On the way home from the office yesterday, I stopped at the supermarket, to pick up one or two things like milk, cardomom pods and some washing up liquid. Oh, and a couple of sweaters.
As you do.
At the same time, I thought I'd look for a small memory stick on which to store a few holiday photos. I saw the idea in the current edition of Marie-Claire Idees and as I have - ahem - a "few" holiday photos here and there (we actually have getting on for 20,000 on our online album), this idea hit the spot.
At the moment, I copy bundles of photos onto a CD-rom, having downloaded them from camera to computer, backing them up on an external hard drive. The "everyday" photos tend to remain there on the external disk though I try to put each set of holiday photos on a CD, all together. I used to create pretty labels for each CD but these days seem to grab a felt tip pen and scribble on the disk before putting it away. I quite liked the idea of having a memory stick for each trip, tied with a label and stored in a basket which might catch my attention now and again. who knows, I might even look at some of them!
I thought - wrongly - that I'd be able to pick up half a dozen cheap and colourful 1Gb memory sticks and begin the process of copying photos, but as I stood there in front of a large selection of the things, I realised that things move on. However much of a gadget girl I am, I accepted that on this occasion, I was a bit behind the times.
I can't remember when I last bought a memory stick - in fact, it could be that I never have. I seem to acquire them here and there, mostly from work-related activities and though I have quite a collection of them, I don't really feel I can use any of them for my own personal stuff. After all, I can still remember the embarrassed look on a presenter's face when she inadvertently showed the whole audience her holiday snaps taken on the beach instead of the intended powerpoint presentation!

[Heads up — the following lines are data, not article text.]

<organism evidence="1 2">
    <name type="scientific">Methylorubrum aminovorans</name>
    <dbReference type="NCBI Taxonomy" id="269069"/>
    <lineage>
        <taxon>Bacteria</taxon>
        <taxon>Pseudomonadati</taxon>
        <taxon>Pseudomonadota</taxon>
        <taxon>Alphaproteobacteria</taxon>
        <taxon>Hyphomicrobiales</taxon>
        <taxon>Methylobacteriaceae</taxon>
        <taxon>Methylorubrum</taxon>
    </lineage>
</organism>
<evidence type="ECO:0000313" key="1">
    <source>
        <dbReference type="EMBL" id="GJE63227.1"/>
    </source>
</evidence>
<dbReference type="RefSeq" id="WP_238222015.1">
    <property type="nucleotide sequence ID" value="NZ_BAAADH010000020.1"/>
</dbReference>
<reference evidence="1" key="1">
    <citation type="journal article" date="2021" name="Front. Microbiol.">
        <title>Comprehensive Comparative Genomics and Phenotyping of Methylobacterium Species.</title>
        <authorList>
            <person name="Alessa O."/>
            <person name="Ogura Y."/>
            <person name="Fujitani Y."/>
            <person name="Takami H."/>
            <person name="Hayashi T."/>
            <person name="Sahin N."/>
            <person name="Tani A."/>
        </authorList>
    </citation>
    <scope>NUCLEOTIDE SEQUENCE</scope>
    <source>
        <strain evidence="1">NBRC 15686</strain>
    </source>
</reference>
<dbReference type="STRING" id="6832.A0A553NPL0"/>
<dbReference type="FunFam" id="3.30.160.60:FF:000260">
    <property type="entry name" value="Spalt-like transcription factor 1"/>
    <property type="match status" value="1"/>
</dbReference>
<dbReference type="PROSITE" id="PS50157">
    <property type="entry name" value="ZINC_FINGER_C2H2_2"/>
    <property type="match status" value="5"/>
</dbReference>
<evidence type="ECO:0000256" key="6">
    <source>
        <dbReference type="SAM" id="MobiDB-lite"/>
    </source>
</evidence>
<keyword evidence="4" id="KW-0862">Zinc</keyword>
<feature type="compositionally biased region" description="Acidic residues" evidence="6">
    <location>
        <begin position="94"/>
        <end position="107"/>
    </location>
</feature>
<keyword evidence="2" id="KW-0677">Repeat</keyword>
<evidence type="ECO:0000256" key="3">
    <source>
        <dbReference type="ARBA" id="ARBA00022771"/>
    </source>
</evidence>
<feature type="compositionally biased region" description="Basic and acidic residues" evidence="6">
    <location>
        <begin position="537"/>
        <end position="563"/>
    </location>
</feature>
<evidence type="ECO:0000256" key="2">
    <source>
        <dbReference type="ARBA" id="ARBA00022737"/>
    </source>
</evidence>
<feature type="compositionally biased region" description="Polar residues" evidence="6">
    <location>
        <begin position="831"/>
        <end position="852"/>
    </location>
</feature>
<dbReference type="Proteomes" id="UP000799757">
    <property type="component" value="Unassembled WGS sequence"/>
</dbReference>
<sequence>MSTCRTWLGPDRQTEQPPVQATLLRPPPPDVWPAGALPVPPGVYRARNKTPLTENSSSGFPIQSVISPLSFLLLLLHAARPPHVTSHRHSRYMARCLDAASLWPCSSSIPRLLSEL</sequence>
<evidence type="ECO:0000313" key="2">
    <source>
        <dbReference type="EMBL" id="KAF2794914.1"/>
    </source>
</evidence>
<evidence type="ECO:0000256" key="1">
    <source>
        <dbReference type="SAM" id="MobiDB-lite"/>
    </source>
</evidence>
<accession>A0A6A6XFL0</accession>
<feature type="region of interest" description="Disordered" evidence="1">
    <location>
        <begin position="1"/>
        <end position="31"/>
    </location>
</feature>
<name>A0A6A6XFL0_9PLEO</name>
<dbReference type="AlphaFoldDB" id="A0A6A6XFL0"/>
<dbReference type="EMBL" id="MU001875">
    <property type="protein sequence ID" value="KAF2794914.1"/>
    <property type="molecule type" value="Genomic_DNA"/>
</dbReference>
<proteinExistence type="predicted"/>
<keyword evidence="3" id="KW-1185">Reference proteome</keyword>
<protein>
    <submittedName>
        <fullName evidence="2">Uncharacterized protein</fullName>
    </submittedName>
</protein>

The choice on the supermarket shelf was extraordinary considering this was a pretty average store and not a specialist computer place. Here, the smallest memory sticks were 2Gb, priced at around the £7 mark. 4Gb seemed to cost not that much more - £9 or £10 say. Then of course, the 8Gb were not that much more again. I hovered for a while, mulling over whether to see what was available online and then I saw it.
Or rather, I saw an enormous box with hardly anything inside, but that little tiny thing was a jolly colour. Yes, you see what captures my attention...
I wanted it.
Yes, of course I bought it!
Those two square centimetres of purple plastic contain 8Gb of storage and though it wasn't quite what I was intending to buy, I could think of plenty of uses for it. Above all, I couldn't wait to try it when I got home, for I couldn't quite believe that it would slot into a USB port as claimed.
That's when I realised that technology is moving ahead faster than I realise. For this little bit of plastic doesn't just provide me with storage for my photos, a few tracks of music and a bit of entertainment to take on holiday with us. When I plugged it in, it opens up all kinds of possiblities because it comes with some software for saving passwords and doing other clever things. For the first time in a while, I am a little bewildered by something new. I find myself looking at the incredibly long list of options and so, for the time being, I'm sitting looking at it, wondering how to set it up and how it could change the way I work on baby laptop when we're away from home. I'll admit to a slight (and surely passing) urge to stay the same, to reject the bewildering range of choices, to run away from something new. What's more, I know that before I turn around, these too will be old hat...
I very nearly said "Whatever will they think of next?"
But I didn't!